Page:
Saturday, October 28, 2017 720 am 52 degrees
When I arrive on the bridge, I see seven boats lined up on the American River (running from east to west). I find it curious the boats are always in a straight line on the eastern side of Fair Oaks Bridge. Boats always stay on the north side of the river. I am guessing the water level is deeper to support the boats. The south side where the boat launch ramp is located tends to be shallow almost half way out.
Two walkers pass. An older man calls out to me, “It is cheaper to buy salmon at the store than to go fishing in the cold. It is freezing out there on the water.” I turned and replied, “Then you miss the experience. You cannot buy the experience.”
I rarely have the opportunity to ask fishermen why they venture into the cold river before dawn to catch salmon. For devoted fishermen, catching a wild salmon, watching it jump and wriggle and try in vain to escape is the culmination of both joyful anticipation and planning. Some salmon get away. Their struggle to escape is stronger than the fishing line. At the final moment when the salmon is caught, skillful hands cannot hold on. The salmon wins the game to fight another day. Watching the sunrise, eating breakfast on portable grills on the boat are experiences no one can buy in a store.
I watch the fishermen as they find the best spot, cast their lines and share fish stories between boats. I come outside to experience the chill in morning air, listen for a distant, yet unseen “quack, quack, quack,” and honks from Canada Geese, the graceful flight of seagulls and their calls to each other from the river.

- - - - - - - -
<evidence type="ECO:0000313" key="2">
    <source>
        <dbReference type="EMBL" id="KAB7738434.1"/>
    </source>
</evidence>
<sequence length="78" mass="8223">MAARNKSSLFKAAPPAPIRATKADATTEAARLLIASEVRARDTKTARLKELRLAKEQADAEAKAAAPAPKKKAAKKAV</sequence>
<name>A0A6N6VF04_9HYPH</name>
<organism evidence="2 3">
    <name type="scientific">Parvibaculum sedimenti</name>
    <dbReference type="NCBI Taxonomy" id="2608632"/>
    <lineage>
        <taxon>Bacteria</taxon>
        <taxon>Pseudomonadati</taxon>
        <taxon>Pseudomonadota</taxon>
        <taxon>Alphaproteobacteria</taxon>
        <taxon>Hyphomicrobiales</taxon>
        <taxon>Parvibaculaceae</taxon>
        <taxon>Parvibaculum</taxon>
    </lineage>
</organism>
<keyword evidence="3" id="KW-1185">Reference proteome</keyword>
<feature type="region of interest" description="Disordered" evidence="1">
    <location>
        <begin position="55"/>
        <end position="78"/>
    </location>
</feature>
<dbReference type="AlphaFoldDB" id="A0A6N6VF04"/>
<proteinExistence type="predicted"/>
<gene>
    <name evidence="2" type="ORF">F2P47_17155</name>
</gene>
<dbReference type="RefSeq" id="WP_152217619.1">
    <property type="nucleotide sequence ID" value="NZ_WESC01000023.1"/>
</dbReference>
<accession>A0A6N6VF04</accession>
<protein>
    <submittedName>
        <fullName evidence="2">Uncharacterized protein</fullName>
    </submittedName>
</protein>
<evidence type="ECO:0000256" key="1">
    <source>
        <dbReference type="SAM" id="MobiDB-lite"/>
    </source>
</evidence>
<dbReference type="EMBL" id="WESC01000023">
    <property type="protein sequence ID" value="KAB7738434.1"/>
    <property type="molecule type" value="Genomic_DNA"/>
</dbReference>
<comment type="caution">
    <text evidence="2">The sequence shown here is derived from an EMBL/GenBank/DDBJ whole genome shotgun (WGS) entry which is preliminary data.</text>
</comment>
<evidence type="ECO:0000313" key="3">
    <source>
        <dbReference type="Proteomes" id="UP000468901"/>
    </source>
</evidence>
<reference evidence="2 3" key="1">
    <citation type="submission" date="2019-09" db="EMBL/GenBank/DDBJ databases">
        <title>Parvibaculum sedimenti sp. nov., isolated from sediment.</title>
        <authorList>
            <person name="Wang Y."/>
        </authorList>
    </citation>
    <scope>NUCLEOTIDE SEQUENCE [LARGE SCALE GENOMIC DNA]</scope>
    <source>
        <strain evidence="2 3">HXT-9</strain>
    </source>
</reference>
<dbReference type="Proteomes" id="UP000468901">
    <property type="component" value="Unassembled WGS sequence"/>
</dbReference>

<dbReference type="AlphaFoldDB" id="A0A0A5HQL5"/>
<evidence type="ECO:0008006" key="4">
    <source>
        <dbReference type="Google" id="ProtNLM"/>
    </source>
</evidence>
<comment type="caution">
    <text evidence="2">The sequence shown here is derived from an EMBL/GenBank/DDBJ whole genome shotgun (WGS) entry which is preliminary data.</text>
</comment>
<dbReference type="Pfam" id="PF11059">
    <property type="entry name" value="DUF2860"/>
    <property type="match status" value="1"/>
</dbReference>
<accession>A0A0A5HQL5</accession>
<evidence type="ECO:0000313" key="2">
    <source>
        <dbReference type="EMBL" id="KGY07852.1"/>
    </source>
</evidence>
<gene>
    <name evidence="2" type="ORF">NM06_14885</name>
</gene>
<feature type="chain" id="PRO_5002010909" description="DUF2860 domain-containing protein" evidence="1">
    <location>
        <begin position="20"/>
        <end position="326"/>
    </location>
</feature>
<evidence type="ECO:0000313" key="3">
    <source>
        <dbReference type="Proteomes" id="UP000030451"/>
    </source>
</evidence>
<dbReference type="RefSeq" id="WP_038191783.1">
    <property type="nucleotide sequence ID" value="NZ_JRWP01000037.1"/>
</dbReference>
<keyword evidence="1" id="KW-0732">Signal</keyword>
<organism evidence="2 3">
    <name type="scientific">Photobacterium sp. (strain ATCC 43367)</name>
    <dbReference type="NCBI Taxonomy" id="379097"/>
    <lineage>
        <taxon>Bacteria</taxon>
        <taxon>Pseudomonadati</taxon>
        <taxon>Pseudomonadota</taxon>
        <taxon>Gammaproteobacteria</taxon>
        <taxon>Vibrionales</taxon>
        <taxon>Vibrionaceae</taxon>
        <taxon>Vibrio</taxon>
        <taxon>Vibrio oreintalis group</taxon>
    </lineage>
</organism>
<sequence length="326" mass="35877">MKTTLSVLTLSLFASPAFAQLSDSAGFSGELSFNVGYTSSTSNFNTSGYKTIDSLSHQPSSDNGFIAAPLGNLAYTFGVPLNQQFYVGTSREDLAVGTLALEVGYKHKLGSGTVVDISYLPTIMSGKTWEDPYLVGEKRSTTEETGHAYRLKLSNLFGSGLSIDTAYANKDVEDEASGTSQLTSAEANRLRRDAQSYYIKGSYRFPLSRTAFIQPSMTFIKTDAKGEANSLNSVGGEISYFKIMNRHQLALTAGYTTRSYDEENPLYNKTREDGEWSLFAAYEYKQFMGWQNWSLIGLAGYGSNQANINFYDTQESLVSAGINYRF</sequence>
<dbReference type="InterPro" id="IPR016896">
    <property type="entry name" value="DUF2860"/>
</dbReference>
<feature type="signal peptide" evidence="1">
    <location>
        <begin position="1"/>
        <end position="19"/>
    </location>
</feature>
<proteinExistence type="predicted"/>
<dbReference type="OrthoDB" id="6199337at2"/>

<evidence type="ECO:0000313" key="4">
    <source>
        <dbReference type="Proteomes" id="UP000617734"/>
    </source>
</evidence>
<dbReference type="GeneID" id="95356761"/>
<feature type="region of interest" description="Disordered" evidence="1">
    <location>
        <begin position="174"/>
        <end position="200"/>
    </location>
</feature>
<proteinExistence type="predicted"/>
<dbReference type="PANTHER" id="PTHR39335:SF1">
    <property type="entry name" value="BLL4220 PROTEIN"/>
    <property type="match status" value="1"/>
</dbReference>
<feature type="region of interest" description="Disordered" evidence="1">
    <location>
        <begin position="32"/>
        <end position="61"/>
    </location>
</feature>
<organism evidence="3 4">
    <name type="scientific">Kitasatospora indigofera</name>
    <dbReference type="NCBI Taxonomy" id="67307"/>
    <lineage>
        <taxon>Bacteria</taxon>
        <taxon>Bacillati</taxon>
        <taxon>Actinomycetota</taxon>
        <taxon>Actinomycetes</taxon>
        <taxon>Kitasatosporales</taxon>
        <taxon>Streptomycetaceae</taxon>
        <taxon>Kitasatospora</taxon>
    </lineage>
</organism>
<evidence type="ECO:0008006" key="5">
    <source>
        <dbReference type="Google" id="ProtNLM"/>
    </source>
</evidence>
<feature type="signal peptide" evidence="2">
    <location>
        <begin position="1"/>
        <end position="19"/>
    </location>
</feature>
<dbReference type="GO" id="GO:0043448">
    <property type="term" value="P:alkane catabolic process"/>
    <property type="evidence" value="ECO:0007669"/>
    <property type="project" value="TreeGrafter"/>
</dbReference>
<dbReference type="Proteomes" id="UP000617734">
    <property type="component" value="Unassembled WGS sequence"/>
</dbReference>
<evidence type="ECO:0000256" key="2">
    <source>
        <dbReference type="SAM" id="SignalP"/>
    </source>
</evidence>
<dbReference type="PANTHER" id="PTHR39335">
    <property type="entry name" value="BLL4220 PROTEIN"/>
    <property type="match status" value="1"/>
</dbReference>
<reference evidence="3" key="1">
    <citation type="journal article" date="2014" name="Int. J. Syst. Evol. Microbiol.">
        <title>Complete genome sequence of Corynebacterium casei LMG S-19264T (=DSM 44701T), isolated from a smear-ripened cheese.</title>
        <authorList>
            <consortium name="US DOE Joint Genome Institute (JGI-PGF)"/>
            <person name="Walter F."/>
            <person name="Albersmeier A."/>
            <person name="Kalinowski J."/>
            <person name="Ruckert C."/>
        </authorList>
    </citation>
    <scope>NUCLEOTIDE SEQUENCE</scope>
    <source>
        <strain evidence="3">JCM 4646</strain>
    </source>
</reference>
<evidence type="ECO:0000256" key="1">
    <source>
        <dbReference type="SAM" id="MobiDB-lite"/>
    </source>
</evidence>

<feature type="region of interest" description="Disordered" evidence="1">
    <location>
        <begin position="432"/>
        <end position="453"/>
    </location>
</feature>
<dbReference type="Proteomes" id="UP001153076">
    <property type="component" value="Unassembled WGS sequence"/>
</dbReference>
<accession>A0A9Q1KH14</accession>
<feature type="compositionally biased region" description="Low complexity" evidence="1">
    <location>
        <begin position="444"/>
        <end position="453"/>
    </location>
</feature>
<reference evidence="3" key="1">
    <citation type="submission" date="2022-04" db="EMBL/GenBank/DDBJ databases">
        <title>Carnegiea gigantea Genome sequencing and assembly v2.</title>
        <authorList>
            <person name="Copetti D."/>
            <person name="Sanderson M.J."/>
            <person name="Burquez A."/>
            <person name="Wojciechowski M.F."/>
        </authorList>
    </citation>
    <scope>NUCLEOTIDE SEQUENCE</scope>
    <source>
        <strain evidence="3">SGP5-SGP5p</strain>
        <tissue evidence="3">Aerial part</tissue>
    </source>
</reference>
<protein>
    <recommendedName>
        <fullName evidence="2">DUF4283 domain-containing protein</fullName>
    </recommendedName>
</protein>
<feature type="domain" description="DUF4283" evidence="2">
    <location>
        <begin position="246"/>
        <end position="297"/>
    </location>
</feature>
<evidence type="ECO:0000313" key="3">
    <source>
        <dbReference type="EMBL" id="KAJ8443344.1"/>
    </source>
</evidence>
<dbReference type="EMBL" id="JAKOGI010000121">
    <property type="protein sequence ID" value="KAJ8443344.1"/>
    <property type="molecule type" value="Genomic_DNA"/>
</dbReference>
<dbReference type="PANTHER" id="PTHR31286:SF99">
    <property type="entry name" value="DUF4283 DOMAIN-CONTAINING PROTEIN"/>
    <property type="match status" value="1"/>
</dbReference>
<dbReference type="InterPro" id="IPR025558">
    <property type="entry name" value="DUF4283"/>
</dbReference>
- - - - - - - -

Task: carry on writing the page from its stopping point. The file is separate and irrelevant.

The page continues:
Even after visiting this bridge more than 100 times, I continue to marvel at the beauty of this place.
Arriving at Fair Oaks Bridge, I always do a spider web check. This morning I marvel at two empty spider webs. These webs are meticulously attached to the Truss frame of the bridge. I watch the ripples in the water as ducks swim past me. Next I watch a circle of pigeons flying above the bridge. Canada Geese swim under the bridge. An egret flies and lands on the boat launch ramp. Ducks are busy finding breakfast on the boat launch ramp and under the water. I remain in awe how various species of birds take flight and land, using their wings and feet in different, yet very precise ways. Many waterfowl gather to feed on salmon. I don’t smell the scent of their decaying bodies as much as I have in the past. Two dead salmon lay at the river bottom below the bridge.
I stand and watch a series of circles in the water created by Canada Geese who rise and flap their wings in the air for 20 yards before ever lifting out of the water and rise into the sky. I listen to the sound of a tiny bird, “Ti Too. Ti too.” These birds return regularly to rest on the overhead truss of the bridge.